For teachers to be successful in their teaching, teachers need to have pedagogical content knowledge of the subject that are teaching (Gess-Newsome, Lederman & Association for the Education of Teachers in Science, 2001). According to study done by Shulman’s teachers need to have deep understanding of the subject matter that they teach their students and these knowledge are divided into two categories; structure of knowledge and practical knowledge. Structure knowledge includes both the principals and theories of a particular subject. While on the other hand, practical knowledge involves the calculation and the composition that constitute a certain discipline. Both of this knowledge is important and necessary if a content teacher aims to be successful; it is the basic principle.
There is a periodic table that a teacher should use so as to ensure that they are ready for teaching lesson. This enables the teacher to ensure that what they teach in class is a subject that they understand and can be able to teach the students. The cycle consists of comprehension; teachers should be able to comprehend what they teach their students. Transformation; the lesson or subject they teach should transform students, from a certain angle of thinking to a new concept all together. Instructions; the teachers give the students instructions that are clear, and something that students understand. Evaluation; teachers should have the subject matter evaluated and cleared out before presenting into the students. Reflection; teachers should reflect on how they will give their presentation in class. Finally, in the cycle there is a new comprehension; teachers should be certain, and clear of the new comprehension that they want the students to comprehend. These are the similarities of different discipline when it comes to teaching. The other similarity is memorizing, very discipline require students to be able to memorize to some extent (Stringer, Christensen & Baldwin, 2010).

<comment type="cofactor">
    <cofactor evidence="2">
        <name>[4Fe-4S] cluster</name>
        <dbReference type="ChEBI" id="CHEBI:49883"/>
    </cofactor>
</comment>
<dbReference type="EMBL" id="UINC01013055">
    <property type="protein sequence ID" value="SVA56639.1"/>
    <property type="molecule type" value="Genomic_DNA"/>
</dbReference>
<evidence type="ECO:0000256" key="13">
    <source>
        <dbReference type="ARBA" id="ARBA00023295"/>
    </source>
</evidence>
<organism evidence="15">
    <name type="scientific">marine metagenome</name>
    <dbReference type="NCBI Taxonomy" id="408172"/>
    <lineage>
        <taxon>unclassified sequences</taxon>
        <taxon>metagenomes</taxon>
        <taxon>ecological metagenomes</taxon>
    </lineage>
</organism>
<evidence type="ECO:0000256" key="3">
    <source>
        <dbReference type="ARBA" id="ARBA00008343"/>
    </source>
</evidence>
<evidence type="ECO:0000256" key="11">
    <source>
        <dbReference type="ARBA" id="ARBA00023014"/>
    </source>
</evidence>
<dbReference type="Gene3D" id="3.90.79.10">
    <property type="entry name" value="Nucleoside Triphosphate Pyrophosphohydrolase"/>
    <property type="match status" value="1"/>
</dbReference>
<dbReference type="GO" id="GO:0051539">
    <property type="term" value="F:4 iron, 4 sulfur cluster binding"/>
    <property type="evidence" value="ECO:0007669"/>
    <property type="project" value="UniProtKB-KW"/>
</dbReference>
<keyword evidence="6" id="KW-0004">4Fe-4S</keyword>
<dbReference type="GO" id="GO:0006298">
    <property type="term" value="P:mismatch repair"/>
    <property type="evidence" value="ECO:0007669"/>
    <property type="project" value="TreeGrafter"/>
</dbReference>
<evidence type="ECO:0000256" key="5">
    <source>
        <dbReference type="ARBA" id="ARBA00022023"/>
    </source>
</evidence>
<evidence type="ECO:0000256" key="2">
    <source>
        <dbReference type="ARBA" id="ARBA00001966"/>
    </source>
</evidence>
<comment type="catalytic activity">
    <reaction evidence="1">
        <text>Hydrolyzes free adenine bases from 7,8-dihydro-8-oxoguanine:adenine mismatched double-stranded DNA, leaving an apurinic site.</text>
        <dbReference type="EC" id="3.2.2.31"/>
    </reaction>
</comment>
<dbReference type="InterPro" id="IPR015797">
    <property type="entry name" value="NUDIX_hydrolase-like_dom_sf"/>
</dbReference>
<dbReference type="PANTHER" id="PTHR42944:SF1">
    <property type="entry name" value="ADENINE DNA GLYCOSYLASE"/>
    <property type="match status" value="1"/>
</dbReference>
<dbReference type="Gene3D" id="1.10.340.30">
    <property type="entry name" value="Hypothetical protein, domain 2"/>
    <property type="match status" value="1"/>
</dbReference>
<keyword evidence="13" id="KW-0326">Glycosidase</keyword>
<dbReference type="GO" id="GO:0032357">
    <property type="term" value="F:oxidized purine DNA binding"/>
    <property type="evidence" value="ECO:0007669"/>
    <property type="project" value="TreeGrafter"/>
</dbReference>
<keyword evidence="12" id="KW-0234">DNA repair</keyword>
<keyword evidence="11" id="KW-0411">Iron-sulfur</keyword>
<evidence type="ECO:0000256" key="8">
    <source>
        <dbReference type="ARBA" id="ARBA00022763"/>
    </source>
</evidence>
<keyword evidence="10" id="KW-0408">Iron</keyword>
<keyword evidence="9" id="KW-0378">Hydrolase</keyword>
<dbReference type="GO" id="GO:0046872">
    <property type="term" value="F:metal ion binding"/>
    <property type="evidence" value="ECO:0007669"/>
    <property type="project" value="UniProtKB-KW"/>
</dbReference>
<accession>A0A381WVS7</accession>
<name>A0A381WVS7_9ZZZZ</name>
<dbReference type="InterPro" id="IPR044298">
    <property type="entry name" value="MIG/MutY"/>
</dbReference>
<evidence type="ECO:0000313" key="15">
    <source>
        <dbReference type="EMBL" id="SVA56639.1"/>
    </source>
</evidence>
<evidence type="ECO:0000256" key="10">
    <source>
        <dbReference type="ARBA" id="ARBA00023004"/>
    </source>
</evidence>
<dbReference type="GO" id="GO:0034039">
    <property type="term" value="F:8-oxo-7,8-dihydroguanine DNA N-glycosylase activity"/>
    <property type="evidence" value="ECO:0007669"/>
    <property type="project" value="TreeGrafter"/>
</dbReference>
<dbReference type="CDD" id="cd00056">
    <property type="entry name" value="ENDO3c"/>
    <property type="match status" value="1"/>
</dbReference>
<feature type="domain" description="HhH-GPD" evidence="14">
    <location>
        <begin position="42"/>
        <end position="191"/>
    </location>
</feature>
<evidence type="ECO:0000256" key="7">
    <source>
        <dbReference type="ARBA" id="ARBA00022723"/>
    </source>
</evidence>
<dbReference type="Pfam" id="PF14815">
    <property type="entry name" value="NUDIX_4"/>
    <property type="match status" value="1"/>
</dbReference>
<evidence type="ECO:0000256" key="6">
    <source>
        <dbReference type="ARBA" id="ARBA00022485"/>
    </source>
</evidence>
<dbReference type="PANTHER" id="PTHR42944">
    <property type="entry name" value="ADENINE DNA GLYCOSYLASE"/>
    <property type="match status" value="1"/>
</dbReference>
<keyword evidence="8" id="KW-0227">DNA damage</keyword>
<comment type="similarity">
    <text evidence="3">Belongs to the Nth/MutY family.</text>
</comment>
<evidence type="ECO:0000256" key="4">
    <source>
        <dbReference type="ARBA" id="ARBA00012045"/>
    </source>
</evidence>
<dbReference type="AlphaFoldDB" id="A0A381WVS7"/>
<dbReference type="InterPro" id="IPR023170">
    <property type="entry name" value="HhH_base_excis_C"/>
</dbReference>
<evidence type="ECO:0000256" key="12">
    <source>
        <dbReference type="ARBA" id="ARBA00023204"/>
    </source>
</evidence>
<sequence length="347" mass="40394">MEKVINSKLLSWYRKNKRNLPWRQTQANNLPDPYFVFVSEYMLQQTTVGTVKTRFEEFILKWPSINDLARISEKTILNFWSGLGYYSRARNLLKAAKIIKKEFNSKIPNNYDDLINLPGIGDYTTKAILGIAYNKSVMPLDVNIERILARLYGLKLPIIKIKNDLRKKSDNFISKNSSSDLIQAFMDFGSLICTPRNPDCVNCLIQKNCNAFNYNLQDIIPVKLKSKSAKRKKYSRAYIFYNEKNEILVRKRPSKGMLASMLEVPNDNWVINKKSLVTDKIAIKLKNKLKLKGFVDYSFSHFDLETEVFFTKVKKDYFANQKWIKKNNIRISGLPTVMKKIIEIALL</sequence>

Despite the similarity, there are also differences, for example, mathematics requires abstract thinking, and logic visualization, that is in addition to memorizing. It requires one to be fast and alert either if they are teaching or studying. English require one to be fast in interpretation, and understanding. With English, one should be able to fill in blanks and ensure that everything fits in. On the other hand, history requires one to have a grasping mind and always alert. One should be on point and have a clear head when teaching. Finally, sciences require one to be hypothetic and be able to predict the end solution. Observation is also important as one is not require making a guess.
Gess-Newsome, J., Lederman, N. G., & Association for the Education of Teachers in Science.
(2001). Examining pedagogical content knowledge: The construct and its implications for science education. Dordrecht: Kluwer Academic.
Ryan, K., & Cooper, J. M. (2013). Those who can, teach. Belmont, CA: Wadsworth Cengage Learning.
Stringer, E. T., Christensen, L. M. F., & Baldwin, S. C. (2010). Integrating teaching, learning,
and action research: Enhancing instruction in the K-12 classroom. Thousand Oaks, Calif: Sage.